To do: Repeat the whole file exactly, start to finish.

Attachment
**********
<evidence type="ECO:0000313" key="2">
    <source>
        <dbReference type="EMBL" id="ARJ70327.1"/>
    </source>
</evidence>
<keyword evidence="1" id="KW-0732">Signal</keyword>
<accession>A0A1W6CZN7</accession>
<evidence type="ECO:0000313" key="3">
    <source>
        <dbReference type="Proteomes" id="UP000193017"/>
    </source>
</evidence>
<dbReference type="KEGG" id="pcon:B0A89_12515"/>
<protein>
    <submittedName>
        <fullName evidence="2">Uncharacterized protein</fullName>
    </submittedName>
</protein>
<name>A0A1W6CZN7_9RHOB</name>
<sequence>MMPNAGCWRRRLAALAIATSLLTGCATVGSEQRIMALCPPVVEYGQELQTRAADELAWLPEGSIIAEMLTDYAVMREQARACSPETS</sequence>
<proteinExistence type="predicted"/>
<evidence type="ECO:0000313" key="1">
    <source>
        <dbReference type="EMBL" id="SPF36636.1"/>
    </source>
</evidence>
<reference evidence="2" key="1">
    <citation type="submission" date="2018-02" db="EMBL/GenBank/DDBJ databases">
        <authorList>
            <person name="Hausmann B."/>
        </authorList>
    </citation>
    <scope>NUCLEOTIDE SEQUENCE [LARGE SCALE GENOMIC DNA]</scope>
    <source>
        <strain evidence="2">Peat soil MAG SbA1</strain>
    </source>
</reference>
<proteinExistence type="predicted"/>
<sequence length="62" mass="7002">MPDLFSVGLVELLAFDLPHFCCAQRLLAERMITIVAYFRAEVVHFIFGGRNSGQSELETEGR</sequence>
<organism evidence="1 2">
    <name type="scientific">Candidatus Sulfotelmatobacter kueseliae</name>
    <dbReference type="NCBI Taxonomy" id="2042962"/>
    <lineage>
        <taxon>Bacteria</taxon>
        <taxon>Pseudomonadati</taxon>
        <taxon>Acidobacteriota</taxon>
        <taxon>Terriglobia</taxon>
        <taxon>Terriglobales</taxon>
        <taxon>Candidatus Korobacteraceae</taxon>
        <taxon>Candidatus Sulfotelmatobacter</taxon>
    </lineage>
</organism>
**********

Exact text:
<evidence type="ECO:0000313" key="2">
    <source>
        <dbReference type="EMBL" id="ARJ70327.1"/>
    </source>
</evidence>
<keyword evidence="1" id="KW-0732">Signal</keyword>
<accession>A0A1W6CZN7</accession>
<evidence type="ECO:0000313" key="3">
    <source>
        <dbReference type="Proteomes" id="UP000193017"/>
    </source>
</evidence>
<dbReference type="KEGG" id="pcon:B0A89_12515"/>
<protein>
    <submittedName>
        <fullName evidence="2">Uncharacterized protein</fullName>
    </submittedName>
</protein>
<name>A0A1W6CZN7_9RHOB</name>
<sequence>MMPNAGCWRRRLAALAIATSLLTGCATVGSEQRIMALCPPVVEYGQELQTRAADELAWLPEGSIIAEMLTDYAVMREQARACSPETS</sequence>
<proteinExistence type="predicted"/>
<evidence type="ECO:0000313" key="1">
    <source>
        <dbReference type="EMBL" id="SPF36636.1"/>
    </source>
</evidence>
<reference evidence="2" key="1">
    <citation type="submission" date="2018-02" db="EMBL/GenBank/DDBJ databases">
        <authorList>
            <person name="Hausmann B."/>
        </authorList>
    </citation>
    <scope>NUCLEOTIDE SEQUENCE [LARGE SCALE GENOMIC DNA]</scope>
    <source>
        <strain evidence="2">Peat soil MAG SbA1</strain>
    </source>
</reference>
<proteinExistence type="predicted"/>
<sequence length="62" mass="7002">MPDLFSVGLVELLAFDLPHFCCAQRLLAERMITIVAYFRAEVVHFIFGGRNSGQSELETEGR</sequence>
<organism evidence="1 2">
    <name type="scientific">Candidatus Sulfotelmatobacter kueseliae</name>
    <dbReference type="NCBI Taxonomy" id="2042962"/>
    <lineage>
        <taxon>Bacteria</taxon>
        <taxon>Pseudomonadati</taxon>
        <taxon>Acidobacteriota</taxon>
        <taxon>Terriglobia</taxon>
        <taxon>Terriglobales</taxon>
        <taxon>Candidatus Korobacteraceae</taxon>
        <taxon>Candidatus Sulfotelmatobacter</taxon>
    </lineage>
</organism>